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Immunochemical study of DNA modifications in the nuclei of UV-damaged lymphocytes

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Author: Snopov, S.A. · Gruijl, F.R. de · Roza, L. · Leun, J.C. van der
Institution: TNO Voeding Centraal Instituut voor Voedingsonderzoek TNO
Source:Photochemical and Photobiological Sciences, 1, 3, 85-90
Identifier: 237553
doi: doi:10.1039/b305135h
Keywords: Biology · Physiological Sciences · Cyclobutane derivative · Dimer · DNA fragment · Monoclonal antibody · Novobiocin · Pyrimidine derivative · Single stranded DNA · Tritium · Binding site · Cell labeling · Cell nucleus · Controlled study · Culture medium · DNA damage · DNA isolation · DNA modification · Excision repair · Flow cytometry · Fluorescence analysis · Human · Human cell · Immune response · Immunochemistry · Lymphocyte · Lymphocyte culture · Malignant transformation · Priority journal · Quantitative analysis · Skin cancer · Sun exposure · Temperature · Ultraviolet radiation · Cell Nucleus · Cells, Cultured · DNA · DNA Damage · Humans · Immunohistochemistry · Lymphocytes · Pyrimidine Dimers · Ultraviolet Rays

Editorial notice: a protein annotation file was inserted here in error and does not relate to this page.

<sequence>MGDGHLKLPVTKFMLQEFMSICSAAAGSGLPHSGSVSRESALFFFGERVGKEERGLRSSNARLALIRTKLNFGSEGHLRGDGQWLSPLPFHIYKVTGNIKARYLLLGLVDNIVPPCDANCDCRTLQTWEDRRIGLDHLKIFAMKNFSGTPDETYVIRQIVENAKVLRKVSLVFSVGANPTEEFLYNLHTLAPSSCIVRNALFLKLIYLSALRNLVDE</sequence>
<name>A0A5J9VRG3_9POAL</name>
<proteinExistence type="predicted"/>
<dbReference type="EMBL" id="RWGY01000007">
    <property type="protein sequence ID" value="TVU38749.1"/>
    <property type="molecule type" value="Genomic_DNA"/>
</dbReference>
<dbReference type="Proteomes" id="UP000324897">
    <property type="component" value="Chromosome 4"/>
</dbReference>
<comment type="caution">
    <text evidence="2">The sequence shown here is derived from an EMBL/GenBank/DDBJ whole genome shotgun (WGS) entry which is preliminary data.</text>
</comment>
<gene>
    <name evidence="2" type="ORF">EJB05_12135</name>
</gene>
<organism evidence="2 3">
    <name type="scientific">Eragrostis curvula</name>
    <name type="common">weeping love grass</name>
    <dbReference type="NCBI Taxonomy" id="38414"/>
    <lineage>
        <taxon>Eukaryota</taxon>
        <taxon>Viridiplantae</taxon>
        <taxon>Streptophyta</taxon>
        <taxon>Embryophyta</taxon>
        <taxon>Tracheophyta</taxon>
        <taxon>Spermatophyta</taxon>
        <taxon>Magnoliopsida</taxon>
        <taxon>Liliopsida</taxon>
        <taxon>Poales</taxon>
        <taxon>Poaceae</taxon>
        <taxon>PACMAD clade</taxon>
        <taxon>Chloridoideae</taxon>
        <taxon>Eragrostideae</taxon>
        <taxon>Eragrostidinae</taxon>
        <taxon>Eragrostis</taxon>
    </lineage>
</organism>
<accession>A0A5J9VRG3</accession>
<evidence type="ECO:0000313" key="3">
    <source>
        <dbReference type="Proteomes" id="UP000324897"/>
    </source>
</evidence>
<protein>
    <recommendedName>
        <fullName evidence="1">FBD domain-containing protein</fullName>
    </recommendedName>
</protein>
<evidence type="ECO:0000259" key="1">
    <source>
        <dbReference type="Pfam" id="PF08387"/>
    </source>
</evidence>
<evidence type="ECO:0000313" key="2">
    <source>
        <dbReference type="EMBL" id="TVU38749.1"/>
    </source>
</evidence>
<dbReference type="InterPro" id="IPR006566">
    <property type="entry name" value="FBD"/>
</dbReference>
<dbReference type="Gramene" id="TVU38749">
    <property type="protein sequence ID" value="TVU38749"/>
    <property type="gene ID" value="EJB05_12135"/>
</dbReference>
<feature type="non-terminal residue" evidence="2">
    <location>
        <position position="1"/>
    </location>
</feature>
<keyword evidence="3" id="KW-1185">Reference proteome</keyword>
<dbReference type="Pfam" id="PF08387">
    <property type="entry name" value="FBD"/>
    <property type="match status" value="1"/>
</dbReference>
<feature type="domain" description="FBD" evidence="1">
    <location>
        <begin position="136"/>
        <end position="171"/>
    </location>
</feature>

Studies of UV-induced skin cancers show that malignisation of skin cells, as well as alterations in anti-tumor immune control, are triggered by UV-induced lesions in cellular DNA. Such lesions can probably appear in the human mononuclear leukocytes (lymphocytes) during exposure of skin to sunlight. With the aim of studying the processing of UV-induced DNA lesions in these cells, we used flow cytometry and labelling of their partially denatured nuclei with the monoclonal antibody (H3) that binds cyclobutane pyrimidine dimers in single-stranded DNA. After the first few hours of cultivation of the irradiated cells, we found an increase in H3-specific fluorescence from cellular nuclei, while there was a decrease in the number of H3-positive sites in isolated DNA from these cells. We examined cells cultured under different conditions and concluded that the effect of enhancement of H3 labelling of nuclei did not result from changes in temperature and culture medium. Furthermore, we have found that this effect, as well as the decrease in H3 labelling in isolated DNA, are both prevented by pretreatment of the cells with Novobiocin, which we used as an inhibitor for the topoisomerase II-induced relaxation of supercoiled DNA prior to repair-specific incision. The inhibition by Novobiocin of the above-mentioned changes in H3 labelling in cellular nuclei and isolated DNA of the irradiated cells clearly indicate the association of both effects with an excision repair-related DNA modification. While the partial loss of H3-binding sites from isolated DNA is obviously a result of excision of some fraction of pyrimidine dimers, the enhancement of the H3 labelling of nuclei might be due to the formation of open structures at dipyrimidine-containing DNA fragments in preparation for incision. We suggest that formation of open structures predominates quantitatively over dual incision and excision of these fragments, and leads to enhanced exposure of the pyrimidine dimers in nuclei to H3 binding. Thus, unstimulated human lymphocytes appear to be capable of performing pre-incision steps for removal of these DNA lesions. © The Royal Society of Chemistry and Owner Societies 2004.